“Billions” started off as a thriller that somehow turned cryptic financial language into something as riveting as shootouts in other shows. That vein continues in the fifth season, but now it isn’t just about Chuck trying to nab Axelrod. The first four episodes of season five made available for review move away from this central theme and stays in the separate lanes of the two characters. Chuck is processing the loss of his marriage to Wendy and while he’s still a determined hound who wants Kate to become a killer prosecutor, he is also contemplating new moves in his life to find a better balance. By the third episode he’s back at Yale interviewing to teach. Axelrod seems more and more pulled between his ambitions and the way money provides him momentary escapes. He wants to expand his cryptocurrency operation to generate millions more through a digital black market, while ripping out a model’s photo from Vanity Fair and telling Mike, “I would like to try this.” But after riding his BMW motorcycle with his only real companion he turns to Mike, gazing out at the Canadian wilderness, and admits he feels little emotional change after learning he has hit $10 billion. What drives this man or any person of this kind? We get a hint of it during a public Q&A session with Prince where he admits he’s a “monster,” a power player who started with nothing except the drive to consume and take over. This statement slightly takes Prince aback. He’s just as ruthless but hides it behind the veneer of a philanthropist promoting social projects (he challenges Axelrod to join him in air dropping aid to Honduras).
This new season of “Billions” is not all introspection. There is still much of the charming, wicked flourishes that make it a more melodramatic, even wacky entertainment when compared to more serious reflections on the rich like HBO’s “Succession.” Even when the elite try to show off their perks it’s in a less darker mode than in other shows. When Chuck arrests crypto hackers associated with Axelrod, the billionaire makes a peace offering by bringing Chuck back his original, signed editions of Winston Churchill’s World War II history. Later Axelrod tries to purchase a painting from a painter currently in vogue only to find that Prince already bought the collection. Axelrod’s solution is to simply hire the painter himself to make something new. The two tycoons are also featured in a Vanity Fair photo shoot, but Axelrod explodes when he discovers it’s Prince who makes the cover. Mike is always standing nearby with quick solutions, like buying every printed copy to save face for his boss. Later Mike will go to a strip club to close a deal with a business partner, only to make a personally devastating discovery on the dance platform. Wendy faces dissent at the Axe Capital ranks from former Taylor Mason employees who feel slighted or looked down upon by their new co-workers. To bring some more enthusiasm to the office she stages an appearance by WWE wrestler Becky Lynch, who really does make a spirited cameo. There’s always scheming going on in every corner of this however. Mason, now a more broken specter of their former player self, soon walks into Wendy’s office offering a truce to collaborate.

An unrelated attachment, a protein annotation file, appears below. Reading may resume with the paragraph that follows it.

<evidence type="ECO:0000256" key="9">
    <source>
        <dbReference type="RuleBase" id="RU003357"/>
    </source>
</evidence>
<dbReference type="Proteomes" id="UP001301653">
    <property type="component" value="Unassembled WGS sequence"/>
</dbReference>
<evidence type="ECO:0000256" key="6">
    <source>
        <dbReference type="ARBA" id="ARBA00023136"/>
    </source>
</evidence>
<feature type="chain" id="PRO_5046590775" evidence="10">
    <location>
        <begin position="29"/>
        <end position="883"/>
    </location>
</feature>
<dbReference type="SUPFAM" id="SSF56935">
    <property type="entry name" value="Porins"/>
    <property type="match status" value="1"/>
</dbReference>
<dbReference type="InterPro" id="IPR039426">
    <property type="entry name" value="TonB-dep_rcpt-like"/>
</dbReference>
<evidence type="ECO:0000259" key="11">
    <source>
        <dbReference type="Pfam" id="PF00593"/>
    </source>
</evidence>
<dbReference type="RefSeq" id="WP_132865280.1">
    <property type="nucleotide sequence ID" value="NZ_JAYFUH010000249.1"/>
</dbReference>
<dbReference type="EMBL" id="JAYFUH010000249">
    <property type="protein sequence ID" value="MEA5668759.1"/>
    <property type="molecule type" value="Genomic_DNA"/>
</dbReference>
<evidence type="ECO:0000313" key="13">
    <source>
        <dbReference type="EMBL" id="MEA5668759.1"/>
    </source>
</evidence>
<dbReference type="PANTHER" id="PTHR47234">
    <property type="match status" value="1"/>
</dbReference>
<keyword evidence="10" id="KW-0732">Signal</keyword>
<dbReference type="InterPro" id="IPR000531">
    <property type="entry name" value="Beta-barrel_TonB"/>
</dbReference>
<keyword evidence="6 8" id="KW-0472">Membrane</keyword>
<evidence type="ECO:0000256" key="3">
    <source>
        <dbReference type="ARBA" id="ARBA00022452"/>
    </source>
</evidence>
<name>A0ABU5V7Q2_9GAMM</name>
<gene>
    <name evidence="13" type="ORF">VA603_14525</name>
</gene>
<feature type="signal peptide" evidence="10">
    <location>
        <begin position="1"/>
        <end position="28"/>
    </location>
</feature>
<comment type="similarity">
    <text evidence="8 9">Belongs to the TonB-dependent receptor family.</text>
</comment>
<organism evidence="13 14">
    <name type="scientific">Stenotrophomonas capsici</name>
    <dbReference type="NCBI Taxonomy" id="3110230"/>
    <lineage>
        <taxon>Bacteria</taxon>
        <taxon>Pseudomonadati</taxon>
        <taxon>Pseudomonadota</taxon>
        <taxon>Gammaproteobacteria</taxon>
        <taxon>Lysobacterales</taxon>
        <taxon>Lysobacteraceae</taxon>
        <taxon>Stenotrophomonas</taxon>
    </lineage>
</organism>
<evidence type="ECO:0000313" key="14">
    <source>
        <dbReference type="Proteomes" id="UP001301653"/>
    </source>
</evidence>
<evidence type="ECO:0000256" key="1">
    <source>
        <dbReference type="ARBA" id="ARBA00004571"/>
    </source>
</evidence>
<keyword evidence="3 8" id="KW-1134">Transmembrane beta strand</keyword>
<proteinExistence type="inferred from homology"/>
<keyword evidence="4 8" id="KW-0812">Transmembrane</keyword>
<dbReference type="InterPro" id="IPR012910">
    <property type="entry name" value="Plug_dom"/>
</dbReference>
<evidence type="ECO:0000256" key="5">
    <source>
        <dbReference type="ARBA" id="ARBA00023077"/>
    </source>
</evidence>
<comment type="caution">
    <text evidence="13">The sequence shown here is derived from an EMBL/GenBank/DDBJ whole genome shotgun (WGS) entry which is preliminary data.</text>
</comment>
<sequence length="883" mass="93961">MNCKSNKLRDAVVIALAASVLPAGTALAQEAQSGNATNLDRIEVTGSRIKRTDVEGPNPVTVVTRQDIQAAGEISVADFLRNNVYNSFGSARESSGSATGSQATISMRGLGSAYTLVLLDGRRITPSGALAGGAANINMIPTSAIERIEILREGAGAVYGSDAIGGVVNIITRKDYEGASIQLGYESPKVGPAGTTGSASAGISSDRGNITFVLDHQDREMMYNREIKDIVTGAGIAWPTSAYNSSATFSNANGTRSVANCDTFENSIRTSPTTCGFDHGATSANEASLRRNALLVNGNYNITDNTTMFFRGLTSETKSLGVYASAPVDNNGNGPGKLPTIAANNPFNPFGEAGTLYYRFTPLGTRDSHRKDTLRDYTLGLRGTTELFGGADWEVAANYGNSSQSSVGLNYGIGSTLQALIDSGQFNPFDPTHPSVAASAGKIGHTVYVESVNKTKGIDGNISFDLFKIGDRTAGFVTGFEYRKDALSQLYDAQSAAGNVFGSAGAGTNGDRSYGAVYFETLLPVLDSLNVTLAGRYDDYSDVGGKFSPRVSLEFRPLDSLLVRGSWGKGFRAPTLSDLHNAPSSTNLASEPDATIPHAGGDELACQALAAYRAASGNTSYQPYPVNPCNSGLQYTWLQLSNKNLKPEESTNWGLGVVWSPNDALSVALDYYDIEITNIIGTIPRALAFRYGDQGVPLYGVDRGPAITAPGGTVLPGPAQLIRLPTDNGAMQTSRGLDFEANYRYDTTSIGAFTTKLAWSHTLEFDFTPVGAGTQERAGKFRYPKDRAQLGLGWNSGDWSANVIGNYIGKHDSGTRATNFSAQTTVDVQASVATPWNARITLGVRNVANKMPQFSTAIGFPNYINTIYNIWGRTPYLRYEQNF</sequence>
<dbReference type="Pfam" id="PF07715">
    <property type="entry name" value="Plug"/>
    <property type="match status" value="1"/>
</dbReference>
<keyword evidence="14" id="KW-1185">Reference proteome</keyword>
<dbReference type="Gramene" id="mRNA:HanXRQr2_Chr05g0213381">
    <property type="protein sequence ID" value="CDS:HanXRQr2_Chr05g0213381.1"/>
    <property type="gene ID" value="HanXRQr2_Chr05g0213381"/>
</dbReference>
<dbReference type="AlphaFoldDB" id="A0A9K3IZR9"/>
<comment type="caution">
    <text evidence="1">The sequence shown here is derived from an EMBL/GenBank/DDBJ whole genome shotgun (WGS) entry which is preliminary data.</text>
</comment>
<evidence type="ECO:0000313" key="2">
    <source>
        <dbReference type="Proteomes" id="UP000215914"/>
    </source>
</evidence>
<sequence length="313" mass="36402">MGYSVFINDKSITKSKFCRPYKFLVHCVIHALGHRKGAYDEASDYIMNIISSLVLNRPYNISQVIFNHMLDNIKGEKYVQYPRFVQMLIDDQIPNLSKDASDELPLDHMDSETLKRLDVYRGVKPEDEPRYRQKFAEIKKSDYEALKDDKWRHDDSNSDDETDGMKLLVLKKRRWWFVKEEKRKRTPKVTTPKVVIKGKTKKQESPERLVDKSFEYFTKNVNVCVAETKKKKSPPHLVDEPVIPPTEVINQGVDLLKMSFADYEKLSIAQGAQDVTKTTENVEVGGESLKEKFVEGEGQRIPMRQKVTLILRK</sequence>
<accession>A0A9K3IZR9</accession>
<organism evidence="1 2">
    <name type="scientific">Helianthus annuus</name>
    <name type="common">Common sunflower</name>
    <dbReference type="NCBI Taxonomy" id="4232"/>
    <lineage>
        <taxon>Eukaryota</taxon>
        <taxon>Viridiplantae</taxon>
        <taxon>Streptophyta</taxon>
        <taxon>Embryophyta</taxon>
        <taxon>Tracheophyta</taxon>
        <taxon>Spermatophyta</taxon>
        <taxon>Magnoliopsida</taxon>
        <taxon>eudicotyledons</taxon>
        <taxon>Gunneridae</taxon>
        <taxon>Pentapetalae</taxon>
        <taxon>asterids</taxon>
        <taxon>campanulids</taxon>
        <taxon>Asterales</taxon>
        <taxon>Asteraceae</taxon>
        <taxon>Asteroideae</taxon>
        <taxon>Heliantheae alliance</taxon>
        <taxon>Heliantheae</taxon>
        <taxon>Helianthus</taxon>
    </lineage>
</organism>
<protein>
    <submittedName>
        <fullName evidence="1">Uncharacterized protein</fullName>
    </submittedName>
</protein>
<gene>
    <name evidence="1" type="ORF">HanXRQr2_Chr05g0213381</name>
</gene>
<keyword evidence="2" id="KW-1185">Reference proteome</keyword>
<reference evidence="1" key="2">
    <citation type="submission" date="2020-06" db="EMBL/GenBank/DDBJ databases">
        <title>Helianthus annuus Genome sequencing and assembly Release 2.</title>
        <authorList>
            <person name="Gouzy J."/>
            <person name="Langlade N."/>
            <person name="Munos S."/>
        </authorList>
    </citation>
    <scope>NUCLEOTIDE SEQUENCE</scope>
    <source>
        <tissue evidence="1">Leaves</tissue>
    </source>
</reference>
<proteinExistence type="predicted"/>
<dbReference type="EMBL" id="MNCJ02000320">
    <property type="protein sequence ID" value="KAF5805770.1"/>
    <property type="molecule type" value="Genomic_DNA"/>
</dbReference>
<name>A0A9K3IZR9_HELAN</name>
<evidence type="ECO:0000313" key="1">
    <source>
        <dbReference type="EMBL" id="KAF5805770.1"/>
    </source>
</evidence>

Because the show remains confined to what would be possible if billionaires went to war with each other, with a state attorney hovering in the background, “Billions” hasn’t crossed into the kind of storytelling tricks where the plot becomes completely bonkers and unbelievable. Sure these characters are exaggerations, not everyone who’s made millions has a super-charged brain and rapid fire genius like Axelrod. But great entertainments are supposed to go beyond real life, “Billions” does it in a way where even as we’re having a good time there’s a hint it’s points about greed and obsession are not off the mark.
“Billions” season five premieres May 3 and airs Sundays at 9 p.m. ET on Showtime.